propane vs electric costs?

miscindySeptember 17, 2009

We are finalizing our new home construction plans. We will have geo-thermal heating/cooling, so no propane is needed for that. We currently have an electic dryer and it takes a lot longer than our previous natural gas dryer took to dry clothes. We also currently have an electric stove, and I much preferred my previous natural gas stove.

Now my choices for dryer and stove are electric and propane. I assumed propane would be just like natural gas. The builder recommends electric for both, saying it's a lot less expensive to run. I'm wondering if it really matters that much. I don't bake a ton, and we use the dryer 1 day each week, all day long.

What are your experiences with propane vs electric?

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sushipup1

You can also ask over in the appliances forum. I am not sure about the dryer issue, but I personally think that cooking with gas (propane or natural) is a non-negotiable issue. Yeah. some people like induction cooktops (electric). Will you have a range or separate cooktop and wall ovens? A dual fuel range gets you and electric oven and gas cooktop. What about a fireplace? If you have a fireplace, do you want a gas starter or gas logs?

If I had to make tough decisions, the cooking issue would be a slam-dunk for me. Does your builder cook or even do the laundry? '-)

    Bookmark   September 17, 2009 at 12:43PM
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haus_proud

Electric dryers are more expensive to operate than gas, but the difference between them is not as large as it used to be because of improved design (and because gas prices have gone up). Your current experience with electric dryer might be due to individual issues like -- Is the exhaust partly clogged, Is it an old dryer, etc. I do not know about propane, but I think it is a bit more expensive than natural gas.

FOR COOKING: For the stovetop, gas is better than conventional electric. Oven temperature controls on electric used to be better than gas, but now with hi tech electronic temp controls, they are about equal. I do not have personal experience with induction electric cook tops, but people who have them like them. The one drawback is that they do no work on all types of pots, so you might have to buy a new set of pots and pans to get optimal performance with them. The big advantage with induction is that there is very little ambient heat generated -- the pots and pan and the air around the cooktop do not get hot. The stove does not get hot -- just the food, and of course some heat given off by the food will warm the air immediately around it. So the kitchen stays a little less uncomfortable in the summer. I also think induction is cheaper to run than either conventional electric or gas -- it's very efficient. We considerred induction when we recently switched from electric to gas. We went with gas so we could cook something when there's a power outtage.

    Bookmark   September 18, 2009 at 9:50AM
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jeff8407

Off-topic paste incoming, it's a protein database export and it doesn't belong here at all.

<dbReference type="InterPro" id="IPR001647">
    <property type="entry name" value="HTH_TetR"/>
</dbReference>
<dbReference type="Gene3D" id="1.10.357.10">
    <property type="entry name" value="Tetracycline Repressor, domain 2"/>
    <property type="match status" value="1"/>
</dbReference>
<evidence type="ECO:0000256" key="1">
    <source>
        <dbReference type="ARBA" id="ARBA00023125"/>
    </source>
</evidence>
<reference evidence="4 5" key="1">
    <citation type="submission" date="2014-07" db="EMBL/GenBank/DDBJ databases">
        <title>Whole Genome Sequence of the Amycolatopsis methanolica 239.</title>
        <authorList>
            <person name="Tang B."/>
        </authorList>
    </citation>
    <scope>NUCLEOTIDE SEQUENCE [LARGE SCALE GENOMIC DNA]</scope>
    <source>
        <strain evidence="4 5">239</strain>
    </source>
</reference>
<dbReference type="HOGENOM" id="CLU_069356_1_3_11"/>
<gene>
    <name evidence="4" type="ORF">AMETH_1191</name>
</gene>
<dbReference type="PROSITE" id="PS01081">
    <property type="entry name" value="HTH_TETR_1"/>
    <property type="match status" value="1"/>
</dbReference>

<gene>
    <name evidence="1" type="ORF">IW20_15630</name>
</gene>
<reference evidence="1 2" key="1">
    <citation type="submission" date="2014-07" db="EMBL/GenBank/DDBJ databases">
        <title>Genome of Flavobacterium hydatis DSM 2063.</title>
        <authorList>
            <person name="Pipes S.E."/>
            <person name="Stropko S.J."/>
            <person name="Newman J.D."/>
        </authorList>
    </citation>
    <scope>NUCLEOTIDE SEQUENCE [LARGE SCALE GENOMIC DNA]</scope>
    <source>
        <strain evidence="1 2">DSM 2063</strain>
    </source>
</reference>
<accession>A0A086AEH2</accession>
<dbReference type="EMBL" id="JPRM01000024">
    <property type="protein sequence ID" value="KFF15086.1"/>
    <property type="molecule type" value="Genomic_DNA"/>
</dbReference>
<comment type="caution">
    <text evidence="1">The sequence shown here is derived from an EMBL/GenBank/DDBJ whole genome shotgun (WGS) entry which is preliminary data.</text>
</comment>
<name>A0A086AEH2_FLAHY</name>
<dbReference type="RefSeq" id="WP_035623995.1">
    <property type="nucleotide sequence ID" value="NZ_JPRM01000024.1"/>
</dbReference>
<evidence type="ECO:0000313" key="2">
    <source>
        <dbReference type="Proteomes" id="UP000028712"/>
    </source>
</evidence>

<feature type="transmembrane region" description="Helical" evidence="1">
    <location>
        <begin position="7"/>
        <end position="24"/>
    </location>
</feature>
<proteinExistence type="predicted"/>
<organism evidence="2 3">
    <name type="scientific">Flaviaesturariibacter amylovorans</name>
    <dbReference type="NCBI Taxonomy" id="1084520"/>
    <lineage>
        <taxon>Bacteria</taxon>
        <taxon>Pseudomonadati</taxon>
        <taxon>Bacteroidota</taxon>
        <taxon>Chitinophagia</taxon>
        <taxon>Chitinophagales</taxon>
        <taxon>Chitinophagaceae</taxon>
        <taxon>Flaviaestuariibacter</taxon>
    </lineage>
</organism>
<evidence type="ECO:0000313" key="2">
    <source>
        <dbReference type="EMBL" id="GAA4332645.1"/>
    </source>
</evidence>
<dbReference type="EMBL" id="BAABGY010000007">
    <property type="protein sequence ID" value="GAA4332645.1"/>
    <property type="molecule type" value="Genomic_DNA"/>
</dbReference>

Gas is certainly cheaper than propane. Most on the forum will agree that for cooking it is much preferred over electricity.

One way to manage costs is to buy (do not rent or lease) your tank and shop around for the lowest prices when you need it filled. If you get a large tank and only have to fill it once or twice a year your can substantially lower your costs. For example, by shopping around I cut the cost per gallon by 46 cents over the large supplier in my areas. Multiply that by my 500 gallon tank and the difference is huge!

    Bookmark   September 18, 2009 at 4:22PM
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tishtoshnm Zone 6/NM

In our area, natural gas is the cheapest, then propane, with electric being the most expensive. If your only applications are the cooktop and dryer, I would probably go with what you prefer, asn it would nto make that much difference. Heating seems to be the biggest offender.

    Bookmark   September 18, 2009 at 7:40PM
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chris8796

If it was me I would probably do electric dryer and propane stove.

You didn't mention your location, but having a backup heat source alone would be worth the added costs to me. One ice storm could knock out electricity for days, having a propane fireplace or even just a stove would save alot of grief.

    Bookmark   September 21, 2009 at 10:16AM
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rrah

We were faced with the same dilemma several years ago. We also have geo-thermal. My dryer was already gas so we purchased a conversion kit for it. I insisted on a gas (propane) cooktop. (many stoves/cooktops will require a conversion kit for propane btw--I only know of one brand that is manufactured to use propane without a kit) To run the dryer, cook, and use a gas fire place (daily in the winter) it probably costs us less than $85/year. I don't know what the electric cost would be, but the propane is worth it in my opinion.

    Bookmark   October 2, 2009 at 6:25PM
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emma

I would never use propane unless I absolutely had to. It is very dangerous. If you have a leak it settles on the ground and does not dissipate like other gases do. That is why I would never use a propane BBQ.

    Bookmark   July 30, 2013 at 12:11PM
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